Brick had been produced in the area as early as 1881, and some structures were built using this material in the early 1900s. The oldest remaining example is the Gainer Block, which was erected in 1902. However, after the enactment of a bylaw mandating the use of brick in Strathcona's commercial district in 1902 - as a precaution against fire - the predominantly wood frame boomtown front buildings along Whyte Avenue were rapidly replaced with larger structures in the approved material. When the fire hall was replaced in 1913, it too was a brick building. Photographs from 1914 reveal a transformed streetscape dominated by two- and three-storey brick buildings.

The Loyal Orange Lodge No. 1654 (Strathcona Orange Hall) is a very simple structure, the design of which elaborates only slightly on its function as a place to house the meetings of the Loyal Orange Lodge. It has a rectangular in footprint and a medium pitch gable roof, and is typical of the kind of wood frame buildings erected in communities across Alberta. By the addition or subtraction of features such as display windows, a recess entry, a boomtown front, or a belfry, these generic boxes could serve any number of purposes. As a general rule, such buildings were among the first in a community and often were intended from the start as a temporary. If anticipated growth and prosperity materialised, it was not long before a grander building replaced the original. In cases where this did not occur, such as Strathcona, which faded after amalgamation with Edmonton in 1912, evidence of the initial stage of development might survive.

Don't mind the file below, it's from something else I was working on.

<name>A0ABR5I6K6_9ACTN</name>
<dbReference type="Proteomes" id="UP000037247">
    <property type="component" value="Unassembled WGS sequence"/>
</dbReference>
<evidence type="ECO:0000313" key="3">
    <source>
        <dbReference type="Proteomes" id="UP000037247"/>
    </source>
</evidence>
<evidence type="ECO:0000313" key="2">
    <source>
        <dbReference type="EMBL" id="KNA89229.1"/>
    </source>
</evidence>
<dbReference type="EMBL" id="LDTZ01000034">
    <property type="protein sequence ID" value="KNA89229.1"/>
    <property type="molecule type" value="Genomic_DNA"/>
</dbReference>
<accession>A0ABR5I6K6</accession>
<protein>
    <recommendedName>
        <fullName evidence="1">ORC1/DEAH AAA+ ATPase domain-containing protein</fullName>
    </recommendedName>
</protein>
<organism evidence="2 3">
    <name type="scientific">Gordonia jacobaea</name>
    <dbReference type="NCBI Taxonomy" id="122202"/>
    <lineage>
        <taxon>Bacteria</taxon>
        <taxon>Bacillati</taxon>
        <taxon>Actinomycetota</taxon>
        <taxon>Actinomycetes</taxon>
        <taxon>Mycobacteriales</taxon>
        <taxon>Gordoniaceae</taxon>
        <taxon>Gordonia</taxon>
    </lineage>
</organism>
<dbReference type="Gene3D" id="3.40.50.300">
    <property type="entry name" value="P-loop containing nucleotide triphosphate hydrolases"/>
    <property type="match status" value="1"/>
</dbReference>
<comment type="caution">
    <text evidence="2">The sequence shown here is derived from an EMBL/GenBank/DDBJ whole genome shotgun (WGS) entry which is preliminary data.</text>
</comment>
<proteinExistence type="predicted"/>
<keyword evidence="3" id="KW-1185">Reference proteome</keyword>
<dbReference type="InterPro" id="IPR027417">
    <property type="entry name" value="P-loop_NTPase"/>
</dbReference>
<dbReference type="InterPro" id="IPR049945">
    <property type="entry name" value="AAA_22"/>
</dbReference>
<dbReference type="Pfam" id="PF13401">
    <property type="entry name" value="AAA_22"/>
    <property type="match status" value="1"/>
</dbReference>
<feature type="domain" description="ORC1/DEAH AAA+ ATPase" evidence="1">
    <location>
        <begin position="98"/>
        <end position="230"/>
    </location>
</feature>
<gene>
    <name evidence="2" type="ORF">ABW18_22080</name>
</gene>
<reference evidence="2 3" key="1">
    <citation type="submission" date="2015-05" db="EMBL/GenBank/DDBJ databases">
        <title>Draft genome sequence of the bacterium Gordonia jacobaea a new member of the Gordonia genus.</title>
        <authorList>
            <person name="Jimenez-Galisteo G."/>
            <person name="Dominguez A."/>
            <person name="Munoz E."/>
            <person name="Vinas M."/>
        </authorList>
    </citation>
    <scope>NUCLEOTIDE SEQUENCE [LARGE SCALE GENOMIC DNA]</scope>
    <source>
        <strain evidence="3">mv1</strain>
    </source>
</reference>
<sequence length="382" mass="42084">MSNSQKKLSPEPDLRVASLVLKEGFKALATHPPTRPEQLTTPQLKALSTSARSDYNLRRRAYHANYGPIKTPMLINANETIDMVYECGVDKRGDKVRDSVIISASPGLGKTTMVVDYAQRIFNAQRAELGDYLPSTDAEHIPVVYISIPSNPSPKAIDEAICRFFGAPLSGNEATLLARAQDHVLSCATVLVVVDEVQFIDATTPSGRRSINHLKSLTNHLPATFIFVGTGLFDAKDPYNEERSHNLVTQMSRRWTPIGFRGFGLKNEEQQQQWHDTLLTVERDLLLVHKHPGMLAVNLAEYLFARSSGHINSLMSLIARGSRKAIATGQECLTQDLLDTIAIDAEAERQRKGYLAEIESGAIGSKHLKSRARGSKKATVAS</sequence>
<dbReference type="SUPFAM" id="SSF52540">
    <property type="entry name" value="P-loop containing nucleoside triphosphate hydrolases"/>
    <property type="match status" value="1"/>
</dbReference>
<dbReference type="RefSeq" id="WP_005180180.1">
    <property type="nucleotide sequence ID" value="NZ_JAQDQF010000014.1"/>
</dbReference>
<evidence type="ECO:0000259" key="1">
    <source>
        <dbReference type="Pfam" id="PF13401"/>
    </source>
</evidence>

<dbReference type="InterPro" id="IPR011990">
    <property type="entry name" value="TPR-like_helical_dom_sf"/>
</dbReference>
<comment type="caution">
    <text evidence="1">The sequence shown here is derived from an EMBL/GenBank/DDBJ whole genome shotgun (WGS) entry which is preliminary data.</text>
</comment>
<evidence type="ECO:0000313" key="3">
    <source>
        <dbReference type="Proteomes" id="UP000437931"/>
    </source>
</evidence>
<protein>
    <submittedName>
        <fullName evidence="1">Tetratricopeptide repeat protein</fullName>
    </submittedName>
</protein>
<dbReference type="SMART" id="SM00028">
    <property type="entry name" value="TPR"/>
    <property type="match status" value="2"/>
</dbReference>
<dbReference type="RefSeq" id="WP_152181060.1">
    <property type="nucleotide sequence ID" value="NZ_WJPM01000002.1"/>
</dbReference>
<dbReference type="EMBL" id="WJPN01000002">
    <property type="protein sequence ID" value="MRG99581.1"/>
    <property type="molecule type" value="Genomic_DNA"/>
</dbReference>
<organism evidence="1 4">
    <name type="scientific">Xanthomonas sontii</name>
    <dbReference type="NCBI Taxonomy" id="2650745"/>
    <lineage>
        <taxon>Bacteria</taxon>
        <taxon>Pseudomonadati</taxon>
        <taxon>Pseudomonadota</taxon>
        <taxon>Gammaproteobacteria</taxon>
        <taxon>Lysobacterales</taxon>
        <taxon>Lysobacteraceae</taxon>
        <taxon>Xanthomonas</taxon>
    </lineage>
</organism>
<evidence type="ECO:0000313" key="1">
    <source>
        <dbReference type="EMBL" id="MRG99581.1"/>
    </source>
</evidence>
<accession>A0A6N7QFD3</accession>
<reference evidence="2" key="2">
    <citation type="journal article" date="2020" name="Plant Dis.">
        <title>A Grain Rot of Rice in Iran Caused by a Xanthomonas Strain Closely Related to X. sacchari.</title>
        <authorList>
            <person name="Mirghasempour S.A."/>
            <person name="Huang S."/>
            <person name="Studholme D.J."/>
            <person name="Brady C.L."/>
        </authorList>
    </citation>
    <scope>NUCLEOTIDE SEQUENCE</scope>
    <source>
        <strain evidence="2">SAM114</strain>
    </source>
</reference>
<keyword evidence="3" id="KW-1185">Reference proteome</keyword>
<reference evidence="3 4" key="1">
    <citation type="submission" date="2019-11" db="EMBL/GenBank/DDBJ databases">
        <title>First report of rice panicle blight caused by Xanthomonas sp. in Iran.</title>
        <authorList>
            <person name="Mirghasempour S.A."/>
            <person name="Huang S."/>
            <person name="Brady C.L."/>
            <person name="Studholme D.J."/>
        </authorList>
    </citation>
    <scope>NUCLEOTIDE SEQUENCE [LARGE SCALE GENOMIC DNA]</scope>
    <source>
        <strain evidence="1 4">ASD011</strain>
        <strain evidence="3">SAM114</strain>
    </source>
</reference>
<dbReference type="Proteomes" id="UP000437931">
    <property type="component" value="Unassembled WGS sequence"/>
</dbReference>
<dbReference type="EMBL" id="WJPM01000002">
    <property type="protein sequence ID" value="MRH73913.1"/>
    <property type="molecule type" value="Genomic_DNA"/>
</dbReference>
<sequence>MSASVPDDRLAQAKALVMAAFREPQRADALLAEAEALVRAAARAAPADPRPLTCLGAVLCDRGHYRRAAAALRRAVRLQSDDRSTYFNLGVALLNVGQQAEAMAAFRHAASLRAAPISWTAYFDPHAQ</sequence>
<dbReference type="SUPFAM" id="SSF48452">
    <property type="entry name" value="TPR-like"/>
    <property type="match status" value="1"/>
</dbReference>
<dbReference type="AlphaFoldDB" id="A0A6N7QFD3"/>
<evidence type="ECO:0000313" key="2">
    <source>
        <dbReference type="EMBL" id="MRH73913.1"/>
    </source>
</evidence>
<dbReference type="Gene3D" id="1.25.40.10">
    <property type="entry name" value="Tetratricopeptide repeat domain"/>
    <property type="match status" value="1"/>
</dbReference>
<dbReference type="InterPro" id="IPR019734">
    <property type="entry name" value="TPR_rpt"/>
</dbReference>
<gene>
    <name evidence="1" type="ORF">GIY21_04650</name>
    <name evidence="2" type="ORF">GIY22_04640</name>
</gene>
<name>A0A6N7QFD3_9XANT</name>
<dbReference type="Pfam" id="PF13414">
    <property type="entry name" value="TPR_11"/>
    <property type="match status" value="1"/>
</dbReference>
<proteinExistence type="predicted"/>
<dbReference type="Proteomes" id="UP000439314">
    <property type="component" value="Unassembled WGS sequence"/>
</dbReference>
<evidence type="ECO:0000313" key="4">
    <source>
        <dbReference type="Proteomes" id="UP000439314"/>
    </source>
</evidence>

The historic Strathcona district is of provincial significance, and the Loyal Orange Lodge No. 1654 (Strathcona Orange Hall) is a contributing element within the district.

(D. Field, November 2005)



The Orange Order was founded in Ireland in 1795 as a fraternal social organization devoted to upholding the cause of the Church of Ireland and exposing and denouncing the purported evils of Catholicism. It remained a grass-roots organization, but made inroads into upper class British Society in the 1820's, when the King's brother, the Duke of Cumberland, became a member and was elected Grand Master. On the whole, with its rituals and penchant for secrecy, it appears to have served as an Anglican counterpart to the Presbyterian oriented Masons. In time, however, it attracted people from all areas of British society who had strong anti-Catholic feelings.